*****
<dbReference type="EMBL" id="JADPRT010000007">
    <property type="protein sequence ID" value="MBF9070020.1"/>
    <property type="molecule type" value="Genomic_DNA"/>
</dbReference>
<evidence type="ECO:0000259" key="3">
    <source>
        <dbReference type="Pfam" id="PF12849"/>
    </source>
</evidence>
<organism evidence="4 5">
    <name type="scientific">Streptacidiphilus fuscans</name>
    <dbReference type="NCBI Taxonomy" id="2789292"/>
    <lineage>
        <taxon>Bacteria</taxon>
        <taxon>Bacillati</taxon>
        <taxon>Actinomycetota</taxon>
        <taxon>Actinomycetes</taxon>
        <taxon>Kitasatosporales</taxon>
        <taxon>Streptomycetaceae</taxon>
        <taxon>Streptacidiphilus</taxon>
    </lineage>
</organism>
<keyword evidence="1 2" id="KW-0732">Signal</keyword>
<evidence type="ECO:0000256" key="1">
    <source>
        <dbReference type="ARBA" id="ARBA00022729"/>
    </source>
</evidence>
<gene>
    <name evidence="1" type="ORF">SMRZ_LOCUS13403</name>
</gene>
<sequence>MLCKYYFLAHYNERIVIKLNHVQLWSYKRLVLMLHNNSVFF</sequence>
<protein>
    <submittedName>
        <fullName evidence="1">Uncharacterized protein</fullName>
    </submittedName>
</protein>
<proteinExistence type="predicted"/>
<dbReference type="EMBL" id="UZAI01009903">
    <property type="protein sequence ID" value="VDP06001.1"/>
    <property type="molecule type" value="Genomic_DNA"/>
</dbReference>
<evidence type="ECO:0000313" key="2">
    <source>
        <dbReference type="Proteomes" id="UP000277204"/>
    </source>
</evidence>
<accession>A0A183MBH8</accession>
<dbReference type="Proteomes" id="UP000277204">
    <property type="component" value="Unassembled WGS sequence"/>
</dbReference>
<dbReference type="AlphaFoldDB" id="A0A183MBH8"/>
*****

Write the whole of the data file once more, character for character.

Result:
<dbReference type="EMBL" id="JADPRT010000007">
    <property type="protein sequence ID" value="MBF9070020.1"/>
    <property type="molecule type" value="Genomic_DNA"/>
</dbReference>
<evidence type="ECO:0000259" key="3">
    <source>
        <dbReference type="Pfam" id="PF12849"/>
    </source>
</evidence>
<organism evidence="4 5">
    <name type="scientific">Streptacidiphilus fuscans</name>
    <dbReference type="NCBI Taxonomy" id="2789292"/>
    <lineage>
        <taxon>Bacteria</taxon>
        <taxon>Bacillati</taxon>
        <taxon>Actinomycetota</taxon>
        <taxon>Actinomycetes</taxon>
        <taxon>Kitasatosporales</taxon>
        <taxon>Streptomycetaceae</taxon>
        <taxon>Streptacidiphilus</taxon>
    </lineage>
</organism>
<keyword evidence="1 2" id="KW-0732">Signal</keyword>
<evidence type="ECO:0000256" key="1">
    <source>
        <dbReference type="ARBA" id="ARBA00022729"/>
    </source>
</evidence>
<gene>
    <name evidence="1" type="ORF">SMRZ_LOCUS13403</name>
</gene>
<sequence>MLCKYYFLAHYNERIVIKLNHVQLWSYKRLVLMLHNNSVFF</sequence>
<protein>
    <submittedName>
        <fullName evidence="1">Uncharacterized protein</fullName>
    </submittedName>
</protein>
<proteinExistence type="predicted"/>
<dbReference type="EMBL" id="UZAI01009903">
    <property type="protein sequence ID" value="VDP06001.1"/>
    <property type="molecule type" value="Genomic_DNA"/>
</dbReference>
<evidence type="ECO:0000313" key="2">
    <source>
        <dbReference type="Proteomes" id="UP000277204"/>
    </source>
</evidence>
<accession>A0A183MBH8</accession>
<dbReference type="Proteomes" id="UP000277204">
    <property type="component" value="Unassembled WGS sequence"/>
</dbReference>
<dbReference type="AlphaFoldDB" id="A0A183MBH8"/>